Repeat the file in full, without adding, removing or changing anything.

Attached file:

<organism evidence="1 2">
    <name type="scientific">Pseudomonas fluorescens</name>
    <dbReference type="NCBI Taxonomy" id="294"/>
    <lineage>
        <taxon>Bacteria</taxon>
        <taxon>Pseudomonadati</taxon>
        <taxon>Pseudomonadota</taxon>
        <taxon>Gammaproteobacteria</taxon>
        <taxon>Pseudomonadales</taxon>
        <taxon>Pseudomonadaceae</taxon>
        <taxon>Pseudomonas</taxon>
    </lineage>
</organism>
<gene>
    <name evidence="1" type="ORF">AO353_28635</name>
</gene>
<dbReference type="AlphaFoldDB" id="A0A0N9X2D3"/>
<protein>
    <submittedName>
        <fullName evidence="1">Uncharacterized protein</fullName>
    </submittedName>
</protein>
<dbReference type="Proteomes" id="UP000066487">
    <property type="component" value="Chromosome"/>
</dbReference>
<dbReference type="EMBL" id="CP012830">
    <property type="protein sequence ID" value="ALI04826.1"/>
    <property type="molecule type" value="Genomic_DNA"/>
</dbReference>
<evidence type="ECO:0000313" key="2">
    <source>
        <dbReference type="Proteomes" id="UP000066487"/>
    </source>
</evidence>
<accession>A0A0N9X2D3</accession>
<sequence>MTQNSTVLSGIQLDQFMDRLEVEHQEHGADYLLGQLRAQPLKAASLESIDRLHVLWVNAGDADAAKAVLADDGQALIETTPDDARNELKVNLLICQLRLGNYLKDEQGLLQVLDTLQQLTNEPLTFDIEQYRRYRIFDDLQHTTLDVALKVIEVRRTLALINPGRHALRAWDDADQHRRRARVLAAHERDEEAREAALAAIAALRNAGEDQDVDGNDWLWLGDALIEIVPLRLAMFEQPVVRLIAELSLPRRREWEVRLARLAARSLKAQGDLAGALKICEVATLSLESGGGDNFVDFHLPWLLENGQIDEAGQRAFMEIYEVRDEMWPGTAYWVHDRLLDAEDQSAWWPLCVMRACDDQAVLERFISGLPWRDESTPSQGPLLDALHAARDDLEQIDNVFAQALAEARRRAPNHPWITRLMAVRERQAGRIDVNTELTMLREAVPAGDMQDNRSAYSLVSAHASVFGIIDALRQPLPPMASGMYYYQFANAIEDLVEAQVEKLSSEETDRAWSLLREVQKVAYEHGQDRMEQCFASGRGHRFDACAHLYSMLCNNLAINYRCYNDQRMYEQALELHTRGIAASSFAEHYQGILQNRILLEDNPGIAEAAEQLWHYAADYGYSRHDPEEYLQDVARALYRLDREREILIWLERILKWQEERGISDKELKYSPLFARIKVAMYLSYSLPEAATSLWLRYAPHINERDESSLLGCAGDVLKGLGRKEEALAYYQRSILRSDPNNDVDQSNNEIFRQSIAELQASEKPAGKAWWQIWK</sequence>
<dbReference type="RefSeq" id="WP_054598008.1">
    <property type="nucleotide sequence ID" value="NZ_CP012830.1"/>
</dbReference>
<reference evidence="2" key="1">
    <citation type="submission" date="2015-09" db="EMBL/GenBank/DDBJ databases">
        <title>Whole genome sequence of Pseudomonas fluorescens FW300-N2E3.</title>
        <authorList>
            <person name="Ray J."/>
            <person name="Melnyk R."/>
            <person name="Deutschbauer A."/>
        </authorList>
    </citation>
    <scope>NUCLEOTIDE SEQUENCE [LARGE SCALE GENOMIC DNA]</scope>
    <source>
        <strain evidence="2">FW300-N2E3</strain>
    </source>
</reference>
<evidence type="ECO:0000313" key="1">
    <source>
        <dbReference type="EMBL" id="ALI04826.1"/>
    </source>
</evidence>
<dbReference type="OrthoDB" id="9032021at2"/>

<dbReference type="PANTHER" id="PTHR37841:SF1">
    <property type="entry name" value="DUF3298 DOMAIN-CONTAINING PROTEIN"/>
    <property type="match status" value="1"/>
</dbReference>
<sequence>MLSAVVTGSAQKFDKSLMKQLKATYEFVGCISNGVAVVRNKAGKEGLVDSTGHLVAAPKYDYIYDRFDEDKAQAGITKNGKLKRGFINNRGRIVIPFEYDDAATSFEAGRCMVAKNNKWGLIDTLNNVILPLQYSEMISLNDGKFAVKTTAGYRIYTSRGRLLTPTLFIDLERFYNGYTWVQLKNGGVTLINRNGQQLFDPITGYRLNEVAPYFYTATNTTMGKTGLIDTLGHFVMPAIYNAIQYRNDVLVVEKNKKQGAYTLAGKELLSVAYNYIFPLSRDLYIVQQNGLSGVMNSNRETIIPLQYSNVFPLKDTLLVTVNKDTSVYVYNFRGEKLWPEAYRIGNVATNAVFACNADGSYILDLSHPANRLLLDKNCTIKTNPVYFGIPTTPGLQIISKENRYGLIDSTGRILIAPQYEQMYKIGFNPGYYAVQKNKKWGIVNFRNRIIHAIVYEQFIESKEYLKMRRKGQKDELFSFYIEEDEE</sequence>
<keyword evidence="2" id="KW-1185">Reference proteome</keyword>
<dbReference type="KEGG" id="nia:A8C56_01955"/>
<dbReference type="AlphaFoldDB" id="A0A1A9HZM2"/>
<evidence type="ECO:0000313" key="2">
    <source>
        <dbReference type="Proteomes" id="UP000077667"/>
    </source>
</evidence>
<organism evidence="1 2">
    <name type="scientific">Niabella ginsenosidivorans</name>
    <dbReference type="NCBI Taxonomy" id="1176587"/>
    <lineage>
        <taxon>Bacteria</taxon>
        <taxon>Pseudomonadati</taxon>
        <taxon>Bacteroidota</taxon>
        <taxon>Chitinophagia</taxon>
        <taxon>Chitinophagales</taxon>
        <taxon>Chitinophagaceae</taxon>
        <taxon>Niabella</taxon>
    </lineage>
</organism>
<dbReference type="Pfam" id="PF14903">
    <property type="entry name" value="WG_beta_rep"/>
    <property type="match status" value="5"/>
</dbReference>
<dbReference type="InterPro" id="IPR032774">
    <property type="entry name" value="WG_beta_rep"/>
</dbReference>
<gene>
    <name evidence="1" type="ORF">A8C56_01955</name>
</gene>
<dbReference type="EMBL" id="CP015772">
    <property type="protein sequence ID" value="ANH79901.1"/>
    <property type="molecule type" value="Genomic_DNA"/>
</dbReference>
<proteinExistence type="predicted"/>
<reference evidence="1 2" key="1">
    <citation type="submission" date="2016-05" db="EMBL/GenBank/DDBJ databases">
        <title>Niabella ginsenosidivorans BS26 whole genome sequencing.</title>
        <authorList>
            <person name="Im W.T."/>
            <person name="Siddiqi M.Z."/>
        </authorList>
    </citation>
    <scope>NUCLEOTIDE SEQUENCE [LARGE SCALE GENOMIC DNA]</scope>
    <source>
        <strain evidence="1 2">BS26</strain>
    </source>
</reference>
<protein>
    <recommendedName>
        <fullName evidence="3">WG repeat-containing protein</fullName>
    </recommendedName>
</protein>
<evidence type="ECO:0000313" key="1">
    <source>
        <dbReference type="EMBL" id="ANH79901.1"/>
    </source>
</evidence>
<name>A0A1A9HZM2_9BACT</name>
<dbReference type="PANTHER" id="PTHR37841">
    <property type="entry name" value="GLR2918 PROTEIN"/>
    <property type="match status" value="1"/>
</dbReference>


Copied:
<organism evidence="1 2">
    <name type="scientific">Pseudomonas fluorescens</name>
    <dbReference type="NCBI Taxonomy" id="294"/>
    <lineage>
        <taxon>Bacteria</taxon>
        <taxon>Pseudomonadati</taxon>
        <taxon>Pseudomonadota</taxon>
        <taxon>Gammaproteobacteria</taxon>
        <taxon>Pseudomonadales</taxon>
        <taxon>Pseudomonadaceae</taxon>
        <taxon>Pseudomonas</taxon>
    </lineage>
</organism>
<gene>
    <name evidence="1" type="ORF">AO353_28635</name>
</gene>
<dbReference type="AlphaFoldDB" id="A0A0N9X2D3"/>
<protein>
    <submittedName>
        <fullName evidence="1">Uncharacterized protein</fullName>
    </submittedName>
</protein>
<dbReference type="Proteomes" id="UP000066487">
    <property type="component" value="Chromosome"/>
</dbReference>
<dbReference type="EMBL" id="CP012830">
    <property type="protein sequence ID" value="ALI04826.1"/>
    <property type="molecule type" value="Genomic_DNA"/>
</dbReference>
<evidence type="ECO:0000313" key="2">
    <source>
        <dbReference type="Proteomes" id="UP000066487"/>
    </source>
</evidence>
<accession>A0A0N9X2D3</accession>
<sequence>MTQNSTVLSGIQLDQFMDRLEVEHQEHGADYLLGQLRAQPLKAASLESIDRLHVLWVNAGDADAAKAVLADDGQALIETTPDDARNELKVNLLICQLRLGNYLKDEQGLLQVLDTLQQLTNEPLTFDIEQYRRYRIFDDLQHTTLDVALKVIEVRRTLALINPGRHALRAWDDADQHRRRARVLAAHERDEEAREAALAAIAALRNAGEDQDVDGNDWLWLGDALIEIVPLRLAMFEQPVVRLIAELSLPRRREWEVRLARLAARSLKAQGDLAGALKICEVATLSLESGGGDNFVDFHLPWLLENGQIDEAGQRAFMEIYEVRDEMWPGTAYWVHDRLLDAEDQSAWWPLCVMRACDDQAVLERFISGLPWRDESTPSQGPLLDALHAARDDLEQIDNVFAQALAEARRRAPNHPWITRLMAVRERQAGRIDVNTELTMLREAVPAGDMQDNRSAYSLVSAHASVFGIIDALRQPLPPMASGMYYYQFANAIEDLVEAQVEKLSSEETDRAWSLLREVQKVAYEHGQDRMEQCFASGRGHRFDACAHLYSMLCNNLAINYRCYNDQRMYEQALELHTRGIAASSFAEHYQGILQNRILLEDNPGIAEAAEQLWHYAADYGYSRHDPEEYLQDVARALYRLDREREILIWLERILKWQEERGISDKELKYSPLFARIKVAMYLSYSLPEAATSLWLRYAPHINERDESSLLGCAGDVLKGLGRKEEALAYYQRSILRSDPNNDVDQSNNEIFRQSIAELQASEKPAGKAWWQIWK</sequence>
<dbReference type="RefSeq" id="WP_054598008.1">
    <property type="nucleotide sequence ID" value="NZ_CP012830.1"/>
</dbReference>
<reference evidence="2" key="1">
    <citation type="submission" date="2015-09" db="EMBL/GenBank/DDBJ databases">
        <title>Whole genome sequence of Pseudomonas fluorescens FW300-N2E3.</title>
        <authorList>
            <person name="Ray J."/>
            <person name="Melnyk R."/>
            <person name="Deutschbauer A."/>
        </authorList>
    </citation>
    <scope>NUCLEOTIDE SEQUENCE [LARGE SCALE GENOMIC DNA]</scope>
    <source>
        <strain evidence="2">FW300-N2E3</strain>
    </source>
</reference>
<evidence type="ECO:0000313" key="1">
    <source>
        <dbReference type="EMBL" id="ALI04826.1"/>
    </source>
</evidence>
<dbReference type="OrthoDB" id="9032021at2"/>

<dbReference type="PANTHER" id="PTHR37841:SF1">
    <property type="entry name" value="DUF3298 DOMAIN-CONTAINING PROTEIN"/>
    <property type="match status" value="1"/>
</dbReference>
<sequence>MLSAVVTGSAQKFDKSLMKQLKATYEFVGCISNGVAVVRNKAGKEGLVDSTGHLVAAPKYDYIYDRFDEDKAQAGITKNGKLKRGFINNRGRIVIPFEYDDAATSFEAGRCMVAKNNKWGLIDTLNNVILPLQYSEMISLNDGKFAVKTTAGYRIYTSRGRLLTPTLFIDLERFYNGYTWVQLKNGGVTLINRNGQQLFDPITGYRLNEVAPYFYTATNTTMGKTGLIDTLGHFVMPAIYNAIQYRNDVLVVEKNKKQGAYTLAGKELLSVAYNYIFPLSRDLYIVQQNGLSGVMNSNRETIIPLQYSNVFPLKDTLLVTVNKDTSVYVYNFRGEKLWPEAYRIGNVATNAVFACNADGSYILDLSHPANRLLLDKNCTIKTNPVYFGIPTTPGLQIISKENRYGLIDSTGRILIAPQYEQMYKIGFNPGYYAVQKNKKWGIVNFRNRIIHAIVYEQFIESKEYLKMRRKGQKDELFSFYIEEDEE</sequence>
<keyword evidence="2" id="KW-1185">Reference proteome</keyword>
<dbReference type="KEGG" id="nia:A8C56_01955"/>
<dbReference type="AlphaFoldDB" id="A0A1A9HZM2"/>
<evidence type="ECO:0000313" key="2">
    <source>
        <dbReference type="Proteomes" id="UP000077667"/>
    </source>
</evidence>
<organism evidence="1 2">
    <name type="scientific">Niabella ginsenosidivorans</name>
    <dbReference type="NCBI Taxonomy" id="1176587"/>
    <lineage>
        <taxon>Bacteria</taxon>
        <taxon>Pseudomonadati</taxon>
        <taxon>Bacteroidota</taxon>
        <taxon>Chitinophagia</taxon>
        <taxon>Chitinophagales</taxon>
        <taxon>Chitinophagaceae</taxon>
        <taxon>Niabella</taxon>
    </lineage>
</organism>
<dbReference type="Pfam" id="PF14903">
    <property type="entry name" value="WG_beta_rep"/>
    <property type="match status" value="5"/>
</dbReference>
<dbReference type="InterPro" id="IPR032774">
    <property type="entry name" value="WG_beta_rep"/>
</dbReference>
<gene>
    <name evidence="1" type="ORF">A8C56_01955</name>
</gene>
<dbReference type="EMBL" id="CP015772">
    <property type="protein sequence ID" value="ANH79901.1"/>
    <property type="molecule type" value="Genomic_DNA"/>
</dbReference>
<proteinExistence type="predicted"/>
<reference evidence="1 2" key="1">
    <citation type="submission" date="2016-05" db="EMBL/GenBank/DDBJ databases">
        <title>Niabella ginsenosidivorans BS26 whole genome sequencing.</title>
        <authorList>
            <person name="Im W.T."/>
            <person name="Siddiqi M.Z."/>
        </authorList>
    </citation>
    <scope>NUCLEOTIDE SEQUENCE [LARGE SCALE GENOMIC DNA]</scope>
    <source>
        <strain evidence="1 2">BS26</strain>
    </source>
</reference>
<protein>
    <recommendedName>
        <fullName evidence="3">WG repeat-containing protein</fullName>
    </recommendedName>
</protein>
<evidence type="ECO:0000313" key="1">
    <source>
        <dbReference type="EMBL" id="ANH79901.1"/>
    </source>
</evidence>
<name>A0A1A9HZM2_9BACT</name>
<dbReference type="PANTHER" id="PTHR37841">
    <property type="entry name" value="GLR2918 PROTEIN"/>
    <property type="match status" value="1"/>
</dbReference>